By Elizabeth Larson
On Friday the California Department of Fish and Wildlife released a full status review of the Northeast Pacific population of white shark in which the agency concluded that the shark should not be granted endangered species protection under California law.
The review document can be seen below.
Oceana, the Center for Biological Diversity and Shark Stewards submitted the state listing petition – as well as a federal one – in August 2012.
In February 2013, the California Fish and Game Commission voted unanimously to move the great white shark into candidacy for a state Endangered Species Act listing, which began a yearlong review.
Then, last June, the National Marine Fisheries Service declined to protect great white sharks off the coast of California under the Endangered Species Act.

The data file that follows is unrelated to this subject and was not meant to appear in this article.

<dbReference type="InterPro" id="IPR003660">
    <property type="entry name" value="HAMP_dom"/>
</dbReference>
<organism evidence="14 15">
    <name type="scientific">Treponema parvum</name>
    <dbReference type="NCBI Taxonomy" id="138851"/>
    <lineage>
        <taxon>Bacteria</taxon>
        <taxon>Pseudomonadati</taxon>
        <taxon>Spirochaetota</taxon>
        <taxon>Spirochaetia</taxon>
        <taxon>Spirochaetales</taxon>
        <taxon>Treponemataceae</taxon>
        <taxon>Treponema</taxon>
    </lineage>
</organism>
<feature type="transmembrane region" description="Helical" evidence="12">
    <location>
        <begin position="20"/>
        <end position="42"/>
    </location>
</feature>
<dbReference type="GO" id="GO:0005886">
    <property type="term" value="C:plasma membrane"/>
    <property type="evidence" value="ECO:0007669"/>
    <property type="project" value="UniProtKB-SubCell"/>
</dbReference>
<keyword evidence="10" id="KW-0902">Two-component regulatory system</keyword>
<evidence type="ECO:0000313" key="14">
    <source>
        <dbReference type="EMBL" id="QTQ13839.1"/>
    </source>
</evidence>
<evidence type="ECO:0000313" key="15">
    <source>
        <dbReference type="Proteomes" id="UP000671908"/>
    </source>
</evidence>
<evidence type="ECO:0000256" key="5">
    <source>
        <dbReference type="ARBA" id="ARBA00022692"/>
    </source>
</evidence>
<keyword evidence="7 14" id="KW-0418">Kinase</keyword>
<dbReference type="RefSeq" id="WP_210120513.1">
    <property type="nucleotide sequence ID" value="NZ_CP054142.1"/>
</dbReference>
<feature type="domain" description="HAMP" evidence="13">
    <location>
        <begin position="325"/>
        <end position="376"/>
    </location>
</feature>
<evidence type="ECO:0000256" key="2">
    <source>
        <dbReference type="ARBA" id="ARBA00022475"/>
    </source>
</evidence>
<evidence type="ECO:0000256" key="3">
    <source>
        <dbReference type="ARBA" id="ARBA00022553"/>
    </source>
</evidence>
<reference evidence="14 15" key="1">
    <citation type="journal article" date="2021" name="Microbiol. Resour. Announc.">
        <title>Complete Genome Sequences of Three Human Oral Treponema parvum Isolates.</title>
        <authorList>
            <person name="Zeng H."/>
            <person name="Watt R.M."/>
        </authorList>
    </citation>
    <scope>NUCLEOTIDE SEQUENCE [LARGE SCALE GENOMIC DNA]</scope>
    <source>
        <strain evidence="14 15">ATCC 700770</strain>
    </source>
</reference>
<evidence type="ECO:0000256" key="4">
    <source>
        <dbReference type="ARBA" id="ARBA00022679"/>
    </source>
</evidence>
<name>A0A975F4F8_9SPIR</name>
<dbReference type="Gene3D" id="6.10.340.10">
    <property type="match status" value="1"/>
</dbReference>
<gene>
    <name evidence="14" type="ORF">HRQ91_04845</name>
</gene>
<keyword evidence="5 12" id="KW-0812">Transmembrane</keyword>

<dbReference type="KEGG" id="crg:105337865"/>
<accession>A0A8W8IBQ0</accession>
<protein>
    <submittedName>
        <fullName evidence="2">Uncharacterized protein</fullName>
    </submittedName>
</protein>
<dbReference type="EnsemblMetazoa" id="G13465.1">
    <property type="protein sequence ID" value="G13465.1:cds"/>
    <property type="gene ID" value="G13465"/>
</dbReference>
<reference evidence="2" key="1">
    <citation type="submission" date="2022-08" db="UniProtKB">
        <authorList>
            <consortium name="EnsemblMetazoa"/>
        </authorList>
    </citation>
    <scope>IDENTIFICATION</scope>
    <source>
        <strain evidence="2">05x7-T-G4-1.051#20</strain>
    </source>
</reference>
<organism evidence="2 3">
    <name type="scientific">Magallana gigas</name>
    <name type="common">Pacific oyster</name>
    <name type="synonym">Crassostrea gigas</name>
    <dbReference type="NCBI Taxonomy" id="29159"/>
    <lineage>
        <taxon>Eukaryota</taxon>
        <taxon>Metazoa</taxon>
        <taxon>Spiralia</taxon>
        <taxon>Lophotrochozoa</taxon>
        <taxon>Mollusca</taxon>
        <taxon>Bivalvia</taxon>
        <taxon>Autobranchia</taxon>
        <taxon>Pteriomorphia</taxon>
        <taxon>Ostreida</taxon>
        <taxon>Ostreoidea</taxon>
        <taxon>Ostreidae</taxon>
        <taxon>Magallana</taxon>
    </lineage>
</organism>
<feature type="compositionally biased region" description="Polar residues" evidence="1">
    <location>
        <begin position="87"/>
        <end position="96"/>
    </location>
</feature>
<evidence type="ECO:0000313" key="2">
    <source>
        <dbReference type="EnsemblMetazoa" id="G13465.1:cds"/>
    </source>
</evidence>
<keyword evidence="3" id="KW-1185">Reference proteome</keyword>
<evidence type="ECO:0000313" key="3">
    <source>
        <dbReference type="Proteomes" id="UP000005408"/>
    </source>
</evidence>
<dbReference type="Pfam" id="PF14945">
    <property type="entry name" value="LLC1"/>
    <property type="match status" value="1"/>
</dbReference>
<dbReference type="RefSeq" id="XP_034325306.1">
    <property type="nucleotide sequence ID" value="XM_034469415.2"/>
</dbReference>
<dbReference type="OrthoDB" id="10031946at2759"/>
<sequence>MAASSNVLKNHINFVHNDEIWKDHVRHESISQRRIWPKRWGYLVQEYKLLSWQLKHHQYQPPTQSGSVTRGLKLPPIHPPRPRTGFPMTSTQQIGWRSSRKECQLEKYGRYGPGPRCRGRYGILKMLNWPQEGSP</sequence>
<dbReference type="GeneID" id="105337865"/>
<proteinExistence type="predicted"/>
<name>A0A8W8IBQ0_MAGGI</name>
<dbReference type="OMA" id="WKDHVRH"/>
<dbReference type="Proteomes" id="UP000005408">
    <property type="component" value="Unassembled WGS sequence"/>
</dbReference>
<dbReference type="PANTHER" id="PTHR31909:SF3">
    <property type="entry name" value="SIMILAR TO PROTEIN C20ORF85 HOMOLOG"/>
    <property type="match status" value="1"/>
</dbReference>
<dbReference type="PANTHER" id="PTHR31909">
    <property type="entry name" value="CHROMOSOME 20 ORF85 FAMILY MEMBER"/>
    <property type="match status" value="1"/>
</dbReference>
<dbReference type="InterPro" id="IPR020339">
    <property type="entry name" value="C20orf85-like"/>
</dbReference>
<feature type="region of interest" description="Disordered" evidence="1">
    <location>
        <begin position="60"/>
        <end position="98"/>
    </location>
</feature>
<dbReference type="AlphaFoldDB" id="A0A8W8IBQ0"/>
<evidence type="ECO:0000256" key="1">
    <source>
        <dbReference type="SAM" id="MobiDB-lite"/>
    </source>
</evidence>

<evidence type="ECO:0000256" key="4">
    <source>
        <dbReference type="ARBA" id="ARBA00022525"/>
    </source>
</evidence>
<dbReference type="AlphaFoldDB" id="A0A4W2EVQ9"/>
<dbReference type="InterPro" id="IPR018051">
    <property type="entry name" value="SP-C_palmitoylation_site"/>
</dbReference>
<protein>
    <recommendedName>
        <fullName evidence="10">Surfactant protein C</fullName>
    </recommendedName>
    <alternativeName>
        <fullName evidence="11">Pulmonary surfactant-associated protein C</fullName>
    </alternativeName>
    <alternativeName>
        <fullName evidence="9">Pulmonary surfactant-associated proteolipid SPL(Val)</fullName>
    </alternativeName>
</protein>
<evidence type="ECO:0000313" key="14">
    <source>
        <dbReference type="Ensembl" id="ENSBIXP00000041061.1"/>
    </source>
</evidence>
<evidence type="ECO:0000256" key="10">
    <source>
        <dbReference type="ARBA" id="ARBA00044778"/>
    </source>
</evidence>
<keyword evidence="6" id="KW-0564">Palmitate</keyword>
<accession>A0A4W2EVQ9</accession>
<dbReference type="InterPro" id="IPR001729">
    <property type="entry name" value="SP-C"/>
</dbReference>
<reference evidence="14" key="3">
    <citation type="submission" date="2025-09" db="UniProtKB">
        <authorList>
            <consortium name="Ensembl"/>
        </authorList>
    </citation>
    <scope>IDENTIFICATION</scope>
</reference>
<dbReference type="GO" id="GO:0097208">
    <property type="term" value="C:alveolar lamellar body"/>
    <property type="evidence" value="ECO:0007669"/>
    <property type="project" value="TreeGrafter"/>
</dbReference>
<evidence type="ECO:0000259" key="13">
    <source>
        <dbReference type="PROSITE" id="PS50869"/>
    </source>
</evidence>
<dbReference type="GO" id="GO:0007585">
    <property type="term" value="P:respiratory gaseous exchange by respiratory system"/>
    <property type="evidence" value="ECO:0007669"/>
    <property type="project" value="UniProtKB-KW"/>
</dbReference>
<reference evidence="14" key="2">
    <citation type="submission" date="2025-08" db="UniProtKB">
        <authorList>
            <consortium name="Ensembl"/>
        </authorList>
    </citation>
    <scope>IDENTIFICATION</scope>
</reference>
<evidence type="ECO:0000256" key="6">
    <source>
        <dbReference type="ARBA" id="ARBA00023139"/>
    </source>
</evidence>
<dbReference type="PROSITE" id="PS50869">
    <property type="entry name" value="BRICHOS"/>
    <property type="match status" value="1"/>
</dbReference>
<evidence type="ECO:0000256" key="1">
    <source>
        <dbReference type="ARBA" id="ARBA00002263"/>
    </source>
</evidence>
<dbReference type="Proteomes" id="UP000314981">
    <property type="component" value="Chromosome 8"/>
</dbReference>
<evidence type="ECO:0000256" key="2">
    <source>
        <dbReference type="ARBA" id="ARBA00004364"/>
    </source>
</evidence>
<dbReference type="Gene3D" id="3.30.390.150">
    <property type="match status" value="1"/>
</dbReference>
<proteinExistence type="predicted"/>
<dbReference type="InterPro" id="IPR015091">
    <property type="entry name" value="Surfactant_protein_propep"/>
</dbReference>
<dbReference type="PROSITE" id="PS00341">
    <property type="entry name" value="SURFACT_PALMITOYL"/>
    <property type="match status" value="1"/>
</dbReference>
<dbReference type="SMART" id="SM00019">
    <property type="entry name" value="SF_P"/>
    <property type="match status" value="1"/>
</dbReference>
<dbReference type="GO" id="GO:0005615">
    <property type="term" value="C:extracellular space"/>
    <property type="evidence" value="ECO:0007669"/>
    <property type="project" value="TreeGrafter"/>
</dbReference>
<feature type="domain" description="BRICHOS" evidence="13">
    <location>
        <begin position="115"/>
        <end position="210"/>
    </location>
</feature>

In completing the review, California Department of Fish and Wildlife staff determined that the best scientific information available indicates the petitioned action is not warranted.
The listing petition included information that as few as 339 of the sharks live along the California coast.
However, the state review says there are a number of shark population estimates, ranging from as few as 339 up to more than 3,000.
“All current estimates involve some degree of uncertainty as there are significant gaps in the knowledge of white shark movements, reproductive biology and mating behaviors,” the review stated.
“Based on our thorough review of the best available scientific information, the Department believes the estimated abundance of 339 individuals stated in the Petition underestimates the true size of the population,” the document goes on to say, noting that the 3,000-shark population estimate was based on an “expanded data sets and more robust assumptions.”
As such, the agency is recommending that the California Fish and Game Commission not list the Northeast Pacific population of white shark as threatened or endangered under the California Endangered Species Act.
The final listing decision will be up to the commission, which is expected to take up the matter at a future meeting.
Updates will be posted on the commission's Web site, www.fgc.ca.gov .